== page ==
C.S. Lewis and His Critics ~ The Imaginative Conservative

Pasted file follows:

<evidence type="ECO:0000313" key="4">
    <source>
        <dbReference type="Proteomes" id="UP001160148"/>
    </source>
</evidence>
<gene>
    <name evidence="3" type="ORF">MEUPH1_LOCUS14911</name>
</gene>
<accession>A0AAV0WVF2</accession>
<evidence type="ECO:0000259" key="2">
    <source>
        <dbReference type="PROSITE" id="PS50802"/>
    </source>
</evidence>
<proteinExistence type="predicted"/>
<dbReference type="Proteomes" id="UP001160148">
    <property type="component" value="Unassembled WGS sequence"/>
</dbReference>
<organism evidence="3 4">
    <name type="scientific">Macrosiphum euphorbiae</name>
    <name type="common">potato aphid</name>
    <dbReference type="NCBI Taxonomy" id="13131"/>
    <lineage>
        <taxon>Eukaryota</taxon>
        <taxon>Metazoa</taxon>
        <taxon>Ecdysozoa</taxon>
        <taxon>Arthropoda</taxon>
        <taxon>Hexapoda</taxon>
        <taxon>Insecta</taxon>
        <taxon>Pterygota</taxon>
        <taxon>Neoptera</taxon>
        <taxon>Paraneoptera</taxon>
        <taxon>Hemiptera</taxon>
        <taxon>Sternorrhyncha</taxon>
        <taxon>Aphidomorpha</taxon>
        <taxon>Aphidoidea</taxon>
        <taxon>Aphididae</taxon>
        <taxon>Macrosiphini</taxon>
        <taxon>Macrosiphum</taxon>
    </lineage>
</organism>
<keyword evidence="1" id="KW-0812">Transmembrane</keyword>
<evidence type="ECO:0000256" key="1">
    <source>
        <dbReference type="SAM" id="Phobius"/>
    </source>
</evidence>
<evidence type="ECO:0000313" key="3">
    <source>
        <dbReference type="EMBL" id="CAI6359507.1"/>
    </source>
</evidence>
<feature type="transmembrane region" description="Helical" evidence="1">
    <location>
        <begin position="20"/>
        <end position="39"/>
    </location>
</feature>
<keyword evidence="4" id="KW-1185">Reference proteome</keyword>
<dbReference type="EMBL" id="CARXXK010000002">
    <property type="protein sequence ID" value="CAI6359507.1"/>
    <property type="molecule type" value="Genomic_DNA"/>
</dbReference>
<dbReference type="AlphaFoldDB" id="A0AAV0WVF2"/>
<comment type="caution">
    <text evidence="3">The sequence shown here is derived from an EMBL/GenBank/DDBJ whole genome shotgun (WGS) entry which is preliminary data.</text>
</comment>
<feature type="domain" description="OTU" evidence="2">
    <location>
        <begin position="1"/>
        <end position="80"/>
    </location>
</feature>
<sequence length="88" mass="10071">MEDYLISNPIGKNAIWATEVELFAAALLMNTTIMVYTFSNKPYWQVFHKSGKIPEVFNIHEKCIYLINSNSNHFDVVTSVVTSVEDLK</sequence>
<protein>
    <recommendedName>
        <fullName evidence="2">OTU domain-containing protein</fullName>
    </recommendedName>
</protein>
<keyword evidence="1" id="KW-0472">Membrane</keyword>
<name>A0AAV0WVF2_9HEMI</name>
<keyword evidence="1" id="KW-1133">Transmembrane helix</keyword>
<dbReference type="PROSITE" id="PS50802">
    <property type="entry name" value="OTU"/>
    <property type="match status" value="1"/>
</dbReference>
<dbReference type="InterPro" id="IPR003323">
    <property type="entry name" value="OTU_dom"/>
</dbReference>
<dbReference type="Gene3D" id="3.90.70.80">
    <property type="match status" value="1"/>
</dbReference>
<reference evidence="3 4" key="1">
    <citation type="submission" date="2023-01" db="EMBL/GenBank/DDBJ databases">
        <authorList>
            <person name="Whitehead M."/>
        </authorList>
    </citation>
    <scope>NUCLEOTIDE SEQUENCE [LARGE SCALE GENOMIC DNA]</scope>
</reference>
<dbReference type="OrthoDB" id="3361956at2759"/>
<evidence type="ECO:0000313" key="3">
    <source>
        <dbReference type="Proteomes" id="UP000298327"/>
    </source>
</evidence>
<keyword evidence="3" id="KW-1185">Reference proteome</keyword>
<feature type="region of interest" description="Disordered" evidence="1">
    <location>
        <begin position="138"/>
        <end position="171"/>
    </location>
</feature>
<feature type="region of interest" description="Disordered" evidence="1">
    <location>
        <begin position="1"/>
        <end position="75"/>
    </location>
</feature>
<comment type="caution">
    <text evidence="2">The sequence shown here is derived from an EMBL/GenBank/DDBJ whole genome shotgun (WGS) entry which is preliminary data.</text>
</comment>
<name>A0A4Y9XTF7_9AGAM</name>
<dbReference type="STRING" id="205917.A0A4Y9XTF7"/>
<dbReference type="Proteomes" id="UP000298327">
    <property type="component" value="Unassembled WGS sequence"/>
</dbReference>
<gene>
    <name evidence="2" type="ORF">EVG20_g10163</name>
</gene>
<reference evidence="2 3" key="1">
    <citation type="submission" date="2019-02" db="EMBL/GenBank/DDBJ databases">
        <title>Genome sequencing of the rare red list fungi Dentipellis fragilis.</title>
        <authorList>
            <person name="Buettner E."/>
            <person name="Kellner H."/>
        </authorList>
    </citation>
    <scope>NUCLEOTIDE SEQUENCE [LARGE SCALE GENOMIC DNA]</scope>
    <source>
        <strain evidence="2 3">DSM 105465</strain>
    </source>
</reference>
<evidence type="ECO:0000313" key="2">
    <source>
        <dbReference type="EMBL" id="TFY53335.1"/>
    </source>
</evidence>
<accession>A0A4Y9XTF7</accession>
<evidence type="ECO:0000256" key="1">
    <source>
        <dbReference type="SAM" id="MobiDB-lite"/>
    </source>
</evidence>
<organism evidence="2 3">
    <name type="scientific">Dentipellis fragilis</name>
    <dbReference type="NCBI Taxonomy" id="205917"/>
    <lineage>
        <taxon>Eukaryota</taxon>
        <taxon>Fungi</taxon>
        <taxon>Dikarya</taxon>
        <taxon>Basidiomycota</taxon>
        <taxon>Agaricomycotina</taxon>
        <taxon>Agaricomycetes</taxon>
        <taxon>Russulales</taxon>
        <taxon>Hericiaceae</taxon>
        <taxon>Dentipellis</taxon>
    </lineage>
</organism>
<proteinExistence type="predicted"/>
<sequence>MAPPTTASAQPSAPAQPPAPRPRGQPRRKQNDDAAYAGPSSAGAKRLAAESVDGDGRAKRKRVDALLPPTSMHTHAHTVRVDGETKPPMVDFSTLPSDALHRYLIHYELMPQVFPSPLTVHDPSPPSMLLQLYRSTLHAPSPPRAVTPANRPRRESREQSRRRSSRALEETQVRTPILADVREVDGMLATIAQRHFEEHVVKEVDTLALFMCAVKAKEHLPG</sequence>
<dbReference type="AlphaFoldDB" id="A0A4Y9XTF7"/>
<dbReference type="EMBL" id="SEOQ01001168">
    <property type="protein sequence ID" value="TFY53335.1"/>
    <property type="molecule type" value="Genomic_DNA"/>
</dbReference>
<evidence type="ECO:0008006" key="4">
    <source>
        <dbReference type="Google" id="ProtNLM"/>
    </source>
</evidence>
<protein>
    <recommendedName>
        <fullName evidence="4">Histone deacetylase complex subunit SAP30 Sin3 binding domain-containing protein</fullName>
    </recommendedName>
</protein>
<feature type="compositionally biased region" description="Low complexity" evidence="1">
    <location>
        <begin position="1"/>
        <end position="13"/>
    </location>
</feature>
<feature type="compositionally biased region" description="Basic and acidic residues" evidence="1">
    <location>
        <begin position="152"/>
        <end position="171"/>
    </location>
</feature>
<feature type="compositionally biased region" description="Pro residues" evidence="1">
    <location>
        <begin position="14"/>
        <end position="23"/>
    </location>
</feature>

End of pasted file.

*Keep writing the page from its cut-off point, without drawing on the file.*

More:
A more serious challenge came from English poet and historian Robert Conquest who charged Lewis and Charles Williams with holding and promoting totalitarian sympathies. While his criticism applied mainly to Williams, Lewis became a part of the controversy by praising Williams’s Arthurian poetry. The two men, Conquest claimed, willfully obscured the venerable mythology, thus rendering it and its story unintelligible to the average person. They turned the vast Arthurian legend into a “complex intellectual parlour game,” a gnostic jumble, accessible only to the Elect. In Williams (and, by inference, in Lewis), one finds “a genuine writer who has fully accepted a closed and monopolistic system of ideas and feelings, and what is more, puts it forthrightly with its libidinal component scarcely disguised.”[7] That which is intelligible advocates the use of violence “to bring in unbelievers” with human beings treated merely as a means to an end.[8] Lewis and Williams each promote a “psychology of totalitarianism—of hierarchy and sadism.”[9]
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